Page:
Woodbridge Enters Space Through the CubeSat Program

Students expect to launch the completed CubeSat satellite in January


Photo by Julie Yoo

Sophomore Daniel Vasenko examines one of the crucial parts of the satellite.

After two years of intensive planning and engineering work, students involved with the CubeSat program plan on launching their small-scale satellite into space this December.

The CubeSat program encompasses five local high schools in the Irvine Unified School District along with Beckman High. Each high school is assigned to work on a different component of the satellite. Woodbridge manages the task of team communication through groups that oversee programming, radio and laser aspects of the project.

The “CubeSat” title refers to the cube shaped satellite constructed by the students, which upon entering space, is intended to capture pictures on a three megapixel camera. The pictures will encapsulate planets such as Mars and Venus and will later be released online to help educate the community.

The opportunity to construct a satellite is an advanced activity for high school students, where it was formerly limited to only experienced engineers.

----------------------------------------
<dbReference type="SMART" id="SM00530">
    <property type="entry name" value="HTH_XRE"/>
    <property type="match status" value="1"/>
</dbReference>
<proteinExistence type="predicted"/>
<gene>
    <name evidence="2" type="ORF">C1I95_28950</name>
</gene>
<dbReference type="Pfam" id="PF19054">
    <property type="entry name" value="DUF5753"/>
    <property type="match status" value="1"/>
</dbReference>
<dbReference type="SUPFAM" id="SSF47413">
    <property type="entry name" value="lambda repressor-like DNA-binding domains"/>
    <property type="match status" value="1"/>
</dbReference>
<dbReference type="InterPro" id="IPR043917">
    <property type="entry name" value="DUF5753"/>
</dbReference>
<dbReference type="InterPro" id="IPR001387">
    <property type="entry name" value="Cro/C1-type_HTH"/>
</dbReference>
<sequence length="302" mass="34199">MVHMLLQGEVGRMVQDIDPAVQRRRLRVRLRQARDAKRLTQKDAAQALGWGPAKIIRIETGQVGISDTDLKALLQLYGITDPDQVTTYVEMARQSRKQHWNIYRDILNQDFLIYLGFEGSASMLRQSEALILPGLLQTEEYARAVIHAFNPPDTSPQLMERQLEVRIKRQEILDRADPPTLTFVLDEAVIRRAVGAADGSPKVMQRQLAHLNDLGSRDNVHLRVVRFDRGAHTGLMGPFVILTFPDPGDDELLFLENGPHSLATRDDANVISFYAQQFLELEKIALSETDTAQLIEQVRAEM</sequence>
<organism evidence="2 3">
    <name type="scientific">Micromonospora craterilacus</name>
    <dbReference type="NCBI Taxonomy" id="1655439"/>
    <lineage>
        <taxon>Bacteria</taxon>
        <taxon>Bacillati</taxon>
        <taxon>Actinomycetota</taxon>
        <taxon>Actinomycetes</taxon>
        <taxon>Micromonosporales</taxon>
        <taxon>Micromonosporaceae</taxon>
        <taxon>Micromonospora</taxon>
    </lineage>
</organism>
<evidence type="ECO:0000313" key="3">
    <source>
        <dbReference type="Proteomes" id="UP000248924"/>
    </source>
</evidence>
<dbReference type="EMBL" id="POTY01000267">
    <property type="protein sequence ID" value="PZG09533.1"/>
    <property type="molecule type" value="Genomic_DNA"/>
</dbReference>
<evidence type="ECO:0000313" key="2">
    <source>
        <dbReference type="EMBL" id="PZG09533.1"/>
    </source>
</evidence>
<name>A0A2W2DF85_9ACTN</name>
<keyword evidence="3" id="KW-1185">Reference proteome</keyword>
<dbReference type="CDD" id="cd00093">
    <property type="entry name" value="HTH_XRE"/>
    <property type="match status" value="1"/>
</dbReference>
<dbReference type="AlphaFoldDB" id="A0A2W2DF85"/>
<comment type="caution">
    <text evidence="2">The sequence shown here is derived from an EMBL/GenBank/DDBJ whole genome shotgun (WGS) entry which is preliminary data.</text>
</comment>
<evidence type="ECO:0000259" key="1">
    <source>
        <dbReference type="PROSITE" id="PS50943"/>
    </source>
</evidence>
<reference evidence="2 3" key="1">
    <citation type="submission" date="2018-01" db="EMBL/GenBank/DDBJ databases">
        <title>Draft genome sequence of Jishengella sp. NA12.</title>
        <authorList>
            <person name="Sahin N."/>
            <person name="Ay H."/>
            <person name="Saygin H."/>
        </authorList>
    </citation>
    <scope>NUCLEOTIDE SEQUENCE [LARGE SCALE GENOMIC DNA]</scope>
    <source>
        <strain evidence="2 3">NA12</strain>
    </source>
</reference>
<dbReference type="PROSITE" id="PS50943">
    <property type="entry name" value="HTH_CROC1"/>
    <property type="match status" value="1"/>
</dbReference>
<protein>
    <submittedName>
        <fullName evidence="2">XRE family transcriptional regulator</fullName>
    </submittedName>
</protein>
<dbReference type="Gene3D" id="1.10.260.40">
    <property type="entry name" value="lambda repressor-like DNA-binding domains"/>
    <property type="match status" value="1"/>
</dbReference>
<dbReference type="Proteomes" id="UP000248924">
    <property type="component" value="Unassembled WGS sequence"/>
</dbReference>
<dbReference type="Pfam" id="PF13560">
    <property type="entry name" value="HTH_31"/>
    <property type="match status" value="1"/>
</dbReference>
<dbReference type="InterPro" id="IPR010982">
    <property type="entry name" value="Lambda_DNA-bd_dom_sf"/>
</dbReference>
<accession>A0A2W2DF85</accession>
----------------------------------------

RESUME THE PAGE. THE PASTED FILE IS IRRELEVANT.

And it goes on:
“In the past, satellites were all really big and really expensive, but with the advance of these small satellites, you can launch a satellite for $100,000…and now even high schools can launch them,” adviser and science teacher Jennifer Blackie said.

Woodbridge’s CubeSat program gathers 30 students interested in the STEM fields to work together as a team and collaborate with professional engineers in order to gain experience. The team has even communicated with the first Ecuadorian astronaut, Ronnie Nader and other prominent field members throughout the process.

Due to the complex nature of the task, students have however, faced several challenges throughout the process.

“Probably one of the most difficult things is reading data sheets that are meant to be read by engineers who have a lot of experience in the field and have taken college classes, but we’re just high school students and the documentation can get very complex,” team member and junior Justin Pham said.

Despite these challenges, the final launch date is exhilarating for the members, who have anticipated the launch for the past two years.

“I’m really excited first of all, and I’m a little nervous because the radio team is in charge of detecting the satellite when it launches, so it becomes our responsibility to actually track the satellite,” team member and junior Rachel Chae said.